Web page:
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Working with real fruit or fruit juice? Makes a difference. Real fruit may not release all the sugar immediately - that's why you need to mash it, crush it, whatever to get it to break down as much as possible before you start the ferment. Some folks run their fruit through steamers, or food processors (Preferably slow turning ones not the blender-like ones) In any case you can't take too many pre-ferment SG readings. Campden tabs/K-meta before ferment is just to keep bacteria or wild yeasts from gaining a foothold before your yeast can do it's thing.
I used (previously frozen) Mango that I ran through with a food processor. I made essentially a puree as I read that Mango will break down so much in the straining bag that it was not really worth it (not much pulp comes back out in the bag).

Given how thick it is I expect to lose a significant portion of it as sediment, and wondered if this will affect my SG. Which is why I also decided to wait until tomorrow to take it (tho not sure if that actually will make a big impact given the puree wont break down much in 24 hours). Not sure if that was good or bad, so wanted to check with the people who have many more batches under their belt. :D
 

Scooter68

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Yeah those thick musts are hard to measure. You have to wait a little for it so breakdown some but not too long that it starts to spoil. (Lost one batch that way, the "odd" smell was definitely NOT fermentation.)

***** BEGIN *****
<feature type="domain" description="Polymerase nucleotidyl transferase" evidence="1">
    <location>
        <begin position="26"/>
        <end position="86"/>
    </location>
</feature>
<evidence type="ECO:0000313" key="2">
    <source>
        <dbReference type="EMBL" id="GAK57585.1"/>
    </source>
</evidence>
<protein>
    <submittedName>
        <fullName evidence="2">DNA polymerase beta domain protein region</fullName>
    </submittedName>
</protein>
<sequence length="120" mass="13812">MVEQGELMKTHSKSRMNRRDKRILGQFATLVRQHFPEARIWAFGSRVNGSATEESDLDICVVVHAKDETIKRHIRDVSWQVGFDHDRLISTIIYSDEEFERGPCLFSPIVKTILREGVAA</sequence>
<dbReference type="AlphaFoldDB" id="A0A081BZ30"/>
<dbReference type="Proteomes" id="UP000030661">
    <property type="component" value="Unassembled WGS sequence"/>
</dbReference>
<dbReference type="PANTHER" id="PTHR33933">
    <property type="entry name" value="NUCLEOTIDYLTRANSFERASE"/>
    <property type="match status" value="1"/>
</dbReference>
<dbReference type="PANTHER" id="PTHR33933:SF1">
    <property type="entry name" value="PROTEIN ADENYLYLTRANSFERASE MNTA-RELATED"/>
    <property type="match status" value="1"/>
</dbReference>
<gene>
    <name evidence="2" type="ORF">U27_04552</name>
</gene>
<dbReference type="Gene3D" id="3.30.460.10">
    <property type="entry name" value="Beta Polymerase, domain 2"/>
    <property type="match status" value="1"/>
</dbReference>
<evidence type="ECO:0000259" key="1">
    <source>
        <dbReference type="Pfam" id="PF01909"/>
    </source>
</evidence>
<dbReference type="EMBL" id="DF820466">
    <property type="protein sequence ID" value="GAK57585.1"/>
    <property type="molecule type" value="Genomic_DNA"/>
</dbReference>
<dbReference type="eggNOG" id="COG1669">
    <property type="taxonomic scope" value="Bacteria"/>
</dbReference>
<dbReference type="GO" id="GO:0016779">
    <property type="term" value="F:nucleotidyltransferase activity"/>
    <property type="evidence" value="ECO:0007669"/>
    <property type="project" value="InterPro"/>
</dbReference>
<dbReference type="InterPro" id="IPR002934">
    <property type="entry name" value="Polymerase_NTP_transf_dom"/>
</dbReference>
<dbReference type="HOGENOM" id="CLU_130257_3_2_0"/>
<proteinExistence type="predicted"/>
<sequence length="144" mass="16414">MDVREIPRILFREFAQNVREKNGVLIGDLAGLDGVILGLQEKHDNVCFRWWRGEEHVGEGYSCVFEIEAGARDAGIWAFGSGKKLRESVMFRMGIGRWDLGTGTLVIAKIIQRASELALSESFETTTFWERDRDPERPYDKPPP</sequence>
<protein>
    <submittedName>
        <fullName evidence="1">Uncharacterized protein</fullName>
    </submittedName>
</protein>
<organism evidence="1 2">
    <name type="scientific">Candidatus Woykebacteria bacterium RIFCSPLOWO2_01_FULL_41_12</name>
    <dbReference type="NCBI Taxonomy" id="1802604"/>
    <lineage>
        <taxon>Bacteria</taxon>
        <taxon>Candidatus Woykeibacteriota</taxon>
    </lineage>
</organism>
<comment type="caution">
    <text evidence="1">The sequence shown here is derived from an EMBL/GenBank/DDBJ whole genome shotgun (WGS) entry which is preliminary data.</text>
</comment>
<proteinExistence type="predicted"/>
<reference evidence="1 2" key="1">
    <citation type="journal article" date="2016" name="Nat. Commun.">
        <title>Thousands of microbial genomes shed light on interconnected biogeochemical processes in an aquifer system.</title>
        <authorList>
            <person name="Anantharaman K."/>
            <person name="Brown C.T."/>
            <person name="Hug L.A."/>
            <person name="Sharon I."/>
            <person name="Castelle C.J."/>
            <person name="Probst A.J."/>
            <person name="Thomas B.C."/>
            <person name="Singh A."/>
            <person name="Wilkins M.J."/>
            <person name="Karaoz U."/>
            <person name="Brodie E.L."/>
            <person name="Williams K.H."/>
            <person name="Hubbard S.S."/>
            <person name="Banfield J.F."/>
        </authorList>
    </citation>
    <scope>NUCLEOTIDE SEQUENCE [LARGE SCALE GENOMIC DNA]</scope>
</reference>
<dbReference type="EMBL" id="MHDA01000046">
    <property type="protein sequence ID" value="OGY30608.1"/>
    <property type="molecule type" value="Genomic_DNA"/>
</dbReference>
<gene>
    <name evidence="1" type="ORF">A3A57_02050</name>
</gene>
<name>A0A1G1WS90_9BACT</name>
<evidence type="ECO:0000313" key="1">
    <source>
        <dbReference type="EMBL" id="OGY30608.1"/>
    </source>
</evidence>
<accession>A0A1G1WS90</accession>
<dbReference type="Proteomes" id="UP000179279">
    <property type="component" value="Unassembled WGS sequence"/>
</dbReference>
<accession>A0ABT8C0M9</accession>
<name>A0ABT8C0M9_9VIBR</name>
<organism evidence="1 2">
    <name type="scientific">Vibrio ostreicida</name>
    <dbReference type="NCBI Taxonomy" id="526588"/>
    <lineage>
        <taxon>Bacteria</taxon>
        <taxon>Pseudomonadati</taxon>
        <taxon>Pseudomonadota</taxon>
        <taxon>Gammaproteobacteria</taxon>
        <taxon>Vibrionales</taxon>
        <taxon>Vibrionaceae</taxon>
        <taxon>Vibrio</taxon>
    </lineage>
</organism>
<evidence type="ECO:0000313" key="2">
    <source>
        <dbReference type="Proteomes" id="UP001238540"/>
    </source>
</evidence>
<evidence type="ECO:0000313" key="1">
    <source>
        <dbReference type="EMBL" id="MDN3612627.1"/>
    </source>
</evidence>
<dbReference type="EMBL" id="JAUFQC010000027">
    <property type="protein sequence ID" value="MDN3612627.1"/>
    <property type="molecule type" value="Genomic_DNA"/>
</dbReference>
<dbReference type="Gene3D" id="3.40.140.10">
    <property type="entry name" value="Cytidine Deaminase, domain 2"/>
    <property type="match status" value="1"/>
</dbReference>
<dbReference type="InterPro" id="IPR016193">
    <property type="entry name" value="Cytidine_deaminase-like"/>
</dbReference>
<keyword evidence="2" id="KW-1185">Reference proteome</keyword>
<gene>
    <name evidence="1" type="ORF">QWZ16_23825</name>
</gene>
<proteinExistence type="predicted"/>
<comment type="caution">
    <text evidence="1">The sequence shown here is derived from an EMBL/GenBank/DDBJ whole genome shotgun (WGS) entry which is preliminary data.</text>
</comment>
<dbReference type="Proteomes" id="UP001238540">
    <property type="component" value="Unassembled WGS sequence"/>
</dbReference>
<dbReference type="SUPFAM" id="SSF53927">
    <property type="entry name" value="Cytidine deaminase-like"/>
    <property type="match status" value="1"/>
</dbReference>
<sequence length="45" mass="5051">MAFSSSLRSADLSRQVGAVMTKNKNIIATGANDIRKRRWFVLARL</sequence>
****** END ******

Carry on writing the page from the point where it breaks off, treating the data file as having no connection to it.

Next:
In any case make sure it's dosed properly with K-Meta/campden tablet and perhaps a little heavier on that treatment to give you an extra day for things to start to break down. I've had to play games with my peach batches because I could 'place' the hydrometer at any level I wanted. Found out that after about 2 days I could put my sample in a large testing tube and twist quickly back and forth until it settled down. Then I'd repeat that a couple of times then push below the settled point and repeat and watch it rise until it stopped. A royal pain to do but I think you can get close enough on your reading to know if it's a high or low ABV batch. Getting really accurate is tough to do. Almost needed a vibrator to get the hydrometer to settle into a good / reliable reading. I might be off with it looking like 1.090 (13.13% ABV) when it's really 1.085 (12.47% ABV) or 1.095 (13.78% ABV) but in any case that gets me in the ball park to know if I've got enough sugar to get it in the ballpark.